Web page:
”I don’t want to shake your filthy hand. You are a disgusting piece of rubbish”.
The message was clear when the film crew confronted one of the biggest exporters of South African wines. An industry that does not like to be investigated. An industry that offers cheap – but good wine to the International and Scandinavian market booming with wines from South Africa.
22 years after the Apartheid regime fell farm workers in South Africa are still seen as a commodity rather than workers with constitutional rights.
The workers in the flourishing province, Western Cape – working 9-12 hours a day – for as low as € 3,5 are muted. Unions are denied access to their members. Their houses are falling apart and according the industry itself workers are denied the most basic rights:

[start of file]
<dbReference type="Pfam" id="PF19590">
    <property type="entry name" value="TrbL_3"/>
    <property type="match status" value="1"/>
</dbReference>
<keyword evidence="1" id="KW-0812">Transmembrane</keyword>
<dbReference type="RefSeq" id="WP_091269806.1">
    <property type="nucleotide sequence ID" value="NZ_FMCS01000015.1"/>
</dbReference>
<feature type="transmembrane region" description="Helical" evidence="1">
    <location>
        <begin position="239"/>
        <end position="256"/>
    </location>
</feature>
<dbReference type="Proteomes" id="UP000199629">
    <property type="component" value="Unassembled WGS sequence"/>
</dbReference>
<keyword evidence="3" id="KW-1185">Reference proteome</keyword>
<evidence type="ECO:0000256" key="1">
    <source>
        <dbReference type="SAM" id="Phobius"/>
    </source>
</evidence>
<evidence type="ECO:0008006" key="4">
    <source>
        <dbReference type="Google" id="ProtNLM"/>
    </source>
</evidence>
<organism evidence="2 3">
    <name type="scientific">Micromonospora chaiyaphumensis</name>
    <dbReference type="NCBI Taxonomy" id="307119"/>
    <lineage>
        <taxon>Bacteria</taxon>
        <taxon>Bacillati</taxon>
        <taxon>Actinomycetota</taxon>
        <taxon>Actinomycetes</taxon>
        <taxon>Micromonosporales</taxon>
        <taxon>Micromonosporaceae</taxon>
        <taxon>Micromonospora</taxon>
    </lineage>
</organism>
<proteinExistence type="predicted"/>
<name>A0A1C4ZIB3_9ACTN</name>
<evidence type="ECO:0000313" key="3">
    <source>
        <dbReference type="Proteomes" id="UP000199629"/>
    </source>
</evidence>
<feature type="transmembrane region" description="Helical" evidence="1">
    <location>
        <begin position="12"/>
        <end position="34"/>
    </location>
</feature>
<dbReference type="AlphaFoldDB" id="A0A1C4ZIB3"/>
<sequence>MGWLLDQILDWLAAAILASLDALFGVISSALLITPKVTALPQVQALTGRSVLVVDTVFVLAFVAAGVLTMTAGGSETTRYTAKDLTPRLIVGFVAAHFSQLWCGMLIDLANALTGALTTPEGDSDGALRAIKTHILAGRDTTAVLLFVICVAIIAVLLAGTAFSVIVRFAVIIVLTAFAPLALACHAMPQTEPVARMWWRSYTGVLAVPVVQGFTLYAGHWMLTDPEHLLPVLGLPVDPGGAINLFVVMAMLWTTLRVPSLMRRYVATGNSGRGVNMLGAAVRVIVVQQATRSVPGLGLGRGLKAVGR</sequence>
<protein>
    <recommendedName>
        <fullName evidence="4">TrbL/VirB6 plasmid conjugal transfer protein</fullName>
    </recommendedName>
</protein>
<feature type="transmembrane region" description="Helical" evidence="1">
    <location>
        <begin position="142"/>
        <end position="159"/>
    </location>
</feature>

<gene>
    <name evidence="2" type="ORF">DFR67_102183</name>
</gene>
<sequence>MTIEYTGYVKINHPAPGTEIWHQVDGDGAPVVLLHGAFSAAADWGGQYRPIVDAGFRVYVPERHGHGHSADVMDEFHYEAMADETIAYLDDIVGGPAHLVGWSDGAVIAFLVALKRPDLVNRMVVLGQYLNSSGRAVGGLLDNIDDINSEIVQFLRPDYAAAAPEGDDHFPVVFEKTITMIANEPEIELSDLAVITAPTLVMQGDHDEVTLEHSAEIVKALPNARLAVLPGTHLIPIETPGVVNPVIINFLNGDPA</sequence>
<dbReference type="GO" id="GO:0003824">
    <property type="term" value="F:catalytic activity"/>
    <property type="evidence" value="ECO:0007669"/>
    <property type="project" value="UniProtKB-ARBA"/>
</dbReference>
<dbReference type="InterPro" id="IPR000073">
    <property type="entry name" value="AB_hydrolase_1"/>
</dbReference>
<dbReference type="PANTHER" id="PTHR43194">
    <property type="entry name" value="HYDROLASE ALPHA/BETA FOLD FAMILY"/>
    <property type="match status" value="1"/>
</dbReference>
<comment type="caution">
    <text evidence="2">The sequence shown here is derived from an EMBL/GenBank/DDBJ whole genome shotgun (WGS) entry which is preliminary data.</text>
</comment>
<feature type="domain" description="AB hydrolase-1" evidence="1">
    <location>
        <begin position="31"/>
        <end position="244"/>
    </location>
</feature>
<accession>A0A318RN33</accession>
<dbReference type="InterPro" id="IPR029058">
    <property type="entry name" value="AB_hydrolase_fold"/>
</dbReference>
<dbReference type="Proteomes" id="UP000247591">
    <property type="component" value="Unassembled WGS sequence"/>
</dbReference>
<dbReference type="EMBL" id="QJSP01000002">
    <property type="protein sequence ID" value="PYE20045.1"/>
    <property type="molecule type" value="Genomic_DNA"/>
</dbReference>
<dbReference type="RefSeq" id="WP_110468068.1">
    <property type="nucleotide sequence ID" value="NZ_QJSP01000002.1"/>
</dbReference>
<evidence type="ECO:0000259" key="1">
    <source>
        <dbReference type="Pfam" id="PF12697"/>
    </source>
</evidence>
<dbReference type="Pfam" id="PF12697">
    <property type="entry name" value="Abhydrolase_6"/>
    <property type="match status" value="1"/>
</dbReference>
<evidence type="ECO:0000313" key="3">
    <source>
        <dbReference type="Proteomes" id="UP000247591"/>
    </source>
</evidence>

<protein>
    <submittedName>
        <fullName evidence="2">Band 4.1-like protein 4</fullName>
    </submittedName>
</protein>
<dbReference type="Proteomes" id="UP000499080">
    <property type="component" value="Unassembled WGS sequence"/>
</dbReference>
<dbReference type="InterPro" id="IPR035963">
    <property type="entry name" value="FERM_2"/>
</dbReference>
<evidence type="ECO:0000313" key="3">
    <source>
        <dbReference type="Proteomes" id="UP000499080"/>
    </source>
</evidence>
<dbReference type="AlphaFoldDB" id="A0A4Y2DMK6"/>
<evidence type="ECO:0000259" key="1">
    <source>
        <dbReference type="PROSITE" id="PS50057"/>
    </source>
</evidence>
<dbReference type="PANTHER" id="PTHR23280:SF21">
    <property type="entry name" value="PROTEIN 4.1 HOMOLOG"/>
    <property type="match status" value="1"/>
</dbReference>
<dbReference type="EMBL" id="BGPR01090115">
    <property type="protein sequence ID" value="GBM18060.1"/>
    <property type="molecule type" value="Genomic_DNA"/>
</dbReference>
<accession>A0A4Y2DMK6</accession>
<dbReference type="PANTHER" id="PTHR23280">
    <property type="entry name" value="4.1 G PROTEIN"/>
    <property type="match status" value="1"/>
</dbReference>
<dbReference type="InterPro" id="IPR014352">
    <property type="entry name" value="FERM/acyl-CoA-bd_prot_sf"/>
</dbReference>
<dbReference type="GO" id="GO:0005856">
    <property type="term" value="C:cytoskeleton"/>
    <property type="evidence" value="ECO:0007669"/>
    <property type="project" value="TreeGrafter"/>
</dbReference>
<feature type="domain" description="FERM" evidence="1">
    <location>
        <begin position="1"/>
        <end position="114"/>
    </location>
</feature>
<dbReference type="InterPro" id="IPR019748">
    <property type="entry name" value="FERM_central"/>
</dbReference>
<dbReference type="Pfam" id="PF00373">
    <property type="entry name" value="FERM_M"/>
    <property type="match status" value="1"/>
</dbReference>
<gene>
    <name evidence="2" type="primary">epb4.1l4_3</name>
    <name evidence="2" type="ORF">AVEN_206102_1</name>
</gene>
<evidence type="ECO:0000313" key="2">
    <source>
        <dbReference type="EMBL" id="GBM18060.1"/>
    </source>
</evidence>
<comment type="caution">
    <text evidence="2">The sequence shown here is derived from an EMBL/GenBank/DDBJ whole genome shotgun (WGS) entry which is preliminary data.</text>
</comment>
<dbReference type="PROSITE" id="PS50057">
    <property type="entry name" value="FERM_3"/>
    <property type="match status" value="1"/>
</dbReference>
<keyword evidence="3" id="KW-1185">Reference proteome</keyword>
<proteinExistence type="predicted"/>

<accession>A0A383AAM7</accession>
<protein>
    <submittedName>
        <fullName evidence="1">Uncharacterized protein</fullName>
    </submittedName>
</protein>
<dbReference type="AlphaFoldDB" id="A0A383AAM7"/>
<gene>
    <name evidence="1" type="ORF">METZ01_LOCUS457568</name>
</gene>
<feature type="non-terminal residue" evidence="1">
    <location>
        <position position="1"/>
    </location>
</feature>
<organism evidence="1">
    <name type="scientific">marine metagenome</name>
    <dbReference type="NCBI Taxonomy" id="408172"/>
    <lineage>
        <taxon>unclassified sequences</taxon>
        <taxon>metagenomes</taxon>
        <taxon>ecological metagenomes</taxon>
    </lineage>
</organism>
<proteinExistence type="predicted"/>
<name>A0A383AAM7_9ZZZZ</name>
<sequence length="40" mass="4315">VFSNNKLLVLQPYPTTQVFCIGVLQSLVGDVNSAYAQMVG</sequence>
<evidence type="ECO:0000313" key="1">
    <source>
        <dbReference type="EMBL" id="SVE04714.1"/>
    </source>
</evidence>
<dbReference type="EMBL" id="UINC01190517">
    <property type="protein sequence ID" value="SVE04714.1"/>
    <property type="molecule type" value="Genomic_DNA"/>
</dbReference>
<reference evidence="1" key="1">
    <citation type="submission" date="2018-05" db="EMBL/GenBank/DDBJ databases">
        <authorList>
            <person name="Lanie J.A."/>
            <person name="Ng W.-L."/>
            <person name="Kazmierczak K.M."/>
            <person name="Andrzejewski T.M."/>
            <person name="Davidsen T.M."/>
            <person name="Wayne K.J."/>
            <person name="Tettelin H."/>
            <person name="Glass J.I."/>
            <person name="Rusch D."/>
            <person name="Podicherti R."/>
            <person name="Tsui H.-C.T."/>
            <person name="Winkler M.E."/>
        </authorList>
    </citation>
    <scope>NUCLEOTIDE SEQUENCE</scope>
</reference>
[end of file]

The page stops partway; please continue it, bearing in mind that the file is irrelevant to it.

“For me personally, it seems as if modern day slavery is practised on many farms, and the farmworker is almost viewed as “the property” of the employer”, says a farm manager.
Meanwhile tourists and wine experts are touring the wine yards on wine safaris and wine tasting tours – living in lush and restored houses formerly inhabited by the workers.
Their destination is the townships where they live without water, sanitation and electricity – in cardboard houses and tin sheet roofs.
The Nordic state owned alcohol monopolies and retailers have apparently turned the blind eye to their own Code of Conduct. They rely on the South African wine industry’s own seals of “Certified fair labour practice” and “Integrity & Sustainability” . A label – accused as being nothing but a marketing tool for the industry – by the organization that was supposed to improve the living-, and working conditions for the bottom of the pyramid in South Africa.